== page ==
Monday, August 12, 2013

Why driving while tired is WORSE than driving drunk.

It is illegal in many places to drive a car under the influence of alcohol, which is often defined as having a blood alcohol level (BAC) greater than .08%. At this BAC, your reaction to the environment is slower, your regulation of attention is poorer, and your impulsivity is higher. Most of us know this, and most of us don't drink and drive. Thank you for that. However, it begs the question of whether there are other factors that can impair our driving the way alcohol can. 

Begrudgingly, I am awake at about 6:30 each morning in order to be at work by 8. On most days, I'm asleep by midnight, but on Friday nights there are a number of fun things to do that can keep me up much later than midnight. For example, this weekend I was at the wedding of a close friend in South Bend, Indiana which required me to take the 11:00pm red eye from San Diego to Chicago, and then drive to South Bend early in the morning to make the ceremony at the Basilica of the Sacred Heart by 11am. Needless to say, I was tired. Despite knowing that I was tired, I was completely confident that my mere 4 hours of intermittent sleep on the flight wasn't going to impair my ability to drive to South Bend. Given the same circumstances, I'm sure many of you would have done the same. However, given that we know how impairing not sleeping can be to our cognitive functioning, it would only make sense for lack of sleep to also impair our ability to drive.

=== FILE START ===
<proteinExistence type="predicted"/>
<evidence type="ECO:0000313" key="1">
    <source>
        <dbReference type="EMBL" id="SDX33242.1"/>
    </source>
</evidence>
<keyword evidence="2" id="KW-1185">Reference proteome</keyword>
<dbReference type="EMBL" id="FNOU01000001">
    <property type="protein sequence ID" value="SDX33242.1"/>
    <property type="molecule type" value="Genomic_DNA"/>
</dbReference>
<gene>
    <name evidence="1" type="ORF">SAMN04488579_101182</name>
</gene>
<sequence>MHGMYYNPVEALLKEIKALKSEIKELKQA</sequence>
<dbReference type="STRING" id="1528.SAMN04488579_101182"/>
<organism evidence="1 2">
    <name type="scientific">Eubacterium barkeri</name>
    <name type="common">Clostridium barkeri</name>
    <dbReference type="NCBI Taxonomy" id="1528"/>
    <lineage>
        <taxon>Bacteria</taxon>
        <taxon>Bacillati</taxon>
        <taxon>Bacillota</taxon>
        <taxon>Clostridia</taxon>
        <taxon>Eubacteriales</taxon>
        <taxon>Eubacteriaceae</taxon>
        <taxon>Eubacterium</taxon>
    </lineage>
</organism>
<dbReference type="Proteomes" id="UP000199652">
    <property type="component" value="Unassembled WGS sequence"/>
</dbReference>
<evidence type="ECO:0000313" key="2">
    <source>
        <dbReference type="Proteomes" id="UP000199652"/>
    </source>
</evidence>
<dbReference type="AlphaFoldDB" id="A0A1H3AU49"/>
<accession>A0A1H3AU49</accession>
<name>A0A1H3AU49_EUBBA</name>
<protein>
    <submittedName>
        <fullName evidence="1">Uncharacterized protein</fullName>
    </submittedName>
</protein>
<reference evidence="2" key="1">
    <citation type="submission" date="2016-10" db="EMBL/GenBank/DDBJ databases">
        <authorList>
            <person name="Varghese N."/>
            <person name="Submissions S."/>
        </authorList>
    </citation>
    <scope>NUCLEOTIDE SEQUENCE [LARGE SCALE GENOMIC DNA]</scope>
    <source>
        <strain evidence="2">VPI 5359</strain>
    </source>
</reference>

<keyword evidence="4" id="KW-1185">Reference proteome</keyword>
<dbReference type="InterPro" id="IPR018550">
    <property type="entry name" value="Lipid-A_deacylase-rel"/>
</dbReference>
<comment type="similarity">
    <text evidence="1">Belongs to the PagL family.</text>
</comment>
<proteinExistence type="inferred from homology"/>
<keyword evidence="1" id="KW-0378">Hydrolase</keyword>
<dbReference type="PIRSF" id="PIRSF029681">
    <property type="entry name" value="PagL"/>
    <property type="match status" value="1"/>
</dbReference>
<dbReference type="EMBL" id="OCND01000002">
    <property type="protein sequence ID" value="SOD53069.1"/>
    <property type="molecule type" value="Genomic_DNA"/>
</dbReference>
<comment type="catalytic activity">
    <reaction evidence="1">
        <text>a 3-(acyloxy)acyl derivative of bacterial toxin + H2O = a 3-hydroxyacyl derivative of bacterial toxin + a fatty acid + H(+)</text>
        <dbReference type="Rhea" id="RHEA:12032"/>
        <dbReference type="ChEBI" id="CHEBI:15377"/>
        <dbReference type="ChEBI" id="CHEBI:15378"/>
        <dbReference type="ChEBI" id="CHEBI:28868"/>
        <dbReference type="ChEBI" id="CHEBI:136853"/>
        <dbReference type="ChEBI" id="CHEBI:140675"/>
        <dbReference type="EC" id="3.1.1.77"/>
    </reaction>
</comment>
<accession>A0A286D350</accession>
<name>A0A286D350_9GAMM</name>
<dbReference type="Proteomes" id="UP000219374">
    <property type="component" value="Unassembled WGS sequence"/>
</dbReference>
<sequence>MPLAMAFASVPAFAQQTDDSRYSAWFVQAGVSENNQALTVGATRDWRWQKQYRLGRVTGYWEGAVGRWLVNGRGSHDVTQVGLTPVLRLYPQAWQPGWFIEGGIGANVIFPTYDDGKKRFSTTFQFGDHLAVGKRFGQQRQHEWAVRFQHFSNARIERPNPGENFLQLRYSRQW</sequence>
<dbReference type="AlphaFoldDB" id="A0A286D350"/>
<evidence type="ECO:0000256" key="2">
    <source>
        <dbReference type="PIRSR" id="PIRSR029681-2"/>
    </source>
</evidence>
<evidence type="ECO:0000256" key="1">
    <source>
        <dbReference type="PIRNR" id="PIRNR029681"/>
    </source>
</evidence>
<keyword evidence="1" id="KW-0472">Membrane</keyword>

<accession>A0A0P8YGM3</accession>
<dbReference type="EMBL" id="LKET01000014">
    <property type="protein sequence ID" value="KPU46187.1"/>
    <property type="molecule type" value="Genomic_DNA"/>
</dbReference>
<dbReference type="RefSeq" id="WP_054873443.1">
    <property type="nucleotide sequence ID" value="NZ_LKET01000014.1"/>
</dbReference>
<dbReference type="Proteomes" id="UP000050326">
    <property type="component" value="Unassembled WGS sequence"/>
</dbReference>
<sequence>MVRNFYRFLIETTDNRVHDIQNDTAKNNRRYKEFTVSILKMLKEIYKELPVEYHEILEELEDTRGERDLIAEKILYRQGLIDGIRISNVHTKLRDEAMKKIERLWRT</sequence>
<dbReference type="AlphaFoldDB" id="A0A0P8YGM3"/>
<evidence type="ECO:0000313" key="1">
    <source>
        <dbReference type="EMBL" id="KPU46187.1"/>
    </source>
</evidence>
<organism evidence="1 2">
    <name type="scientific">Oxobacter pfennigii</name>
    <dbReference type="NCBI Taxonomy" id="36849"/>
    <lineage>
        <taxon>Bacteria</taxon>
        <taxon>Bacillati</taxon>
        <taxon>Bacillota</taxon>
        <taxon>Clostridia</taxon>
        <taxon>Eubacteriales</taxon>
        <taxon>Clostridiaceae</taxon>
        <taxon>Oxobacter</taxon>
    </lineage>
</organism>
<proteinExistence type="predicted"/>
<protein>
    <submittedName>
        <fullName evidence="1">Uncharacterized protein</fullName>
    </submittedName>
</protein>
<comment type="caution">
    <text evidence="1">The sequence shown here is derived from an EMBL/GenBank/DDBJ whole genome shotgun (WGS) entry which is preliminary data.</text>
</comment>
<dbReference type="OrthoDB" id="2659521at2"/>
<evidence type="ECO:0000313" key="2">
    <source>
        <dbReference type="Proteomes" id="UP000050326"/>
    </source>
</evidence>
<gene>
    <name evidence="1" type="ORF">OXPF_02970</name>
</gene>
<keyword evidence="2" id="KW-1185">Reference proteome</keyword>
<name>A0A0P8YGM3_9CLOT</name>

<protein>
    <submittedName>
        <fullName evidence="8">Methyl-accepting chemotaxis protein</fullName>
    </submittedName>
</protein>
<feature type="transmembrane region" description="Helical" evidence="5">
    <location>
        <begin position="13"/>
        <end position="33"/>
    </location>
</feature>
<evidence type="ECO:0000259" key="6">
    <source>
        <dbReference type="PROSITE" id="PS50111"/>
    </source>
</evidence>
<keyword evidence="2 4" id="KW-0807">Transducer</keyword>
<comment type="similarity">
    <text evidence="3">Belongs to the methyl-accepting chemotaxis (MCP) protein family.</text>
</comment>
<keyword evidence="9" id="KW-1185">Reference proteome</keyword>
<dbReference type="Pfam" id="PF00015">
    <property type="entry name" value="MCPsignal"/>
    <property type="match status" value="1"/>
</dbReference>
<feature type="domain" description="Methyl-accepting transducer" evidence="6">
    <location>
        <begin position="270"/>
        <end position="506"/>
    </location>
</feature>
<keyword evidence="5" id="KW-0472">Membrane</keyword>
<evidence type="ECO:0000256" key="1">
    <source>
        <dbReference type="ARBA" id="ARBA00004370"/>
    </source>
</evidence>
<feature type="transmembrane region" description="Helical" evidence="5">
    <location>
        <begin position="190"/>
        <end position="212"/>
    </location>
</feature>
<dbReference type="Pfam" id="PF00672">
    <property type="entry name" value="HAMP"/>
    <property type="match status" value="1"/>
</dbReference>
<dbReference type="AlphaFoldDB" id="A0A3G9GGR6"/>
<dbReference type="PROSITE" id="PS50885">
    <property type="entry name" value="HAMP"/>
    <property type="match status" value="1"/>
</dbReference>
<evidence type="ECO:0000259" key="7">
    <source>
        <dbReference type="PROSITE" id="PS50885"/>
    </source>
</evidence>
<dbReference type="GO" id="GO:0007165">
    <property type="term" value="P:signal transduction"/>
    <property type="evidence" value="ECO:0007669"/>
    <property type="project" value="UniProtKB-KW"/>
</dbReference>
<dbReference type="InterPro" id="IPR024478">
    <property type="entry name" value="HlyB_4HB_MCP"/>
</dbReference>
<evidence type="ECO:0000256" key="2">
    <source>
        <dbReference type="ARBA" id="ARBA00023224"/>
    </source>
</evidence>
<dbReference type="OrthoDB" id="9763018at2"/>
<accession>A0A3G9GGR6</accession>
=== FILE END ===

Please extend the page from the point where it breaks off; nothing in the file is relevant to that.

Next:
In fact, a study was conducted by Dr. Williamson and colleagues at the University of New South Wales to investigate the differences in cognitive impairment between alcohol consumption and sleep deprivation.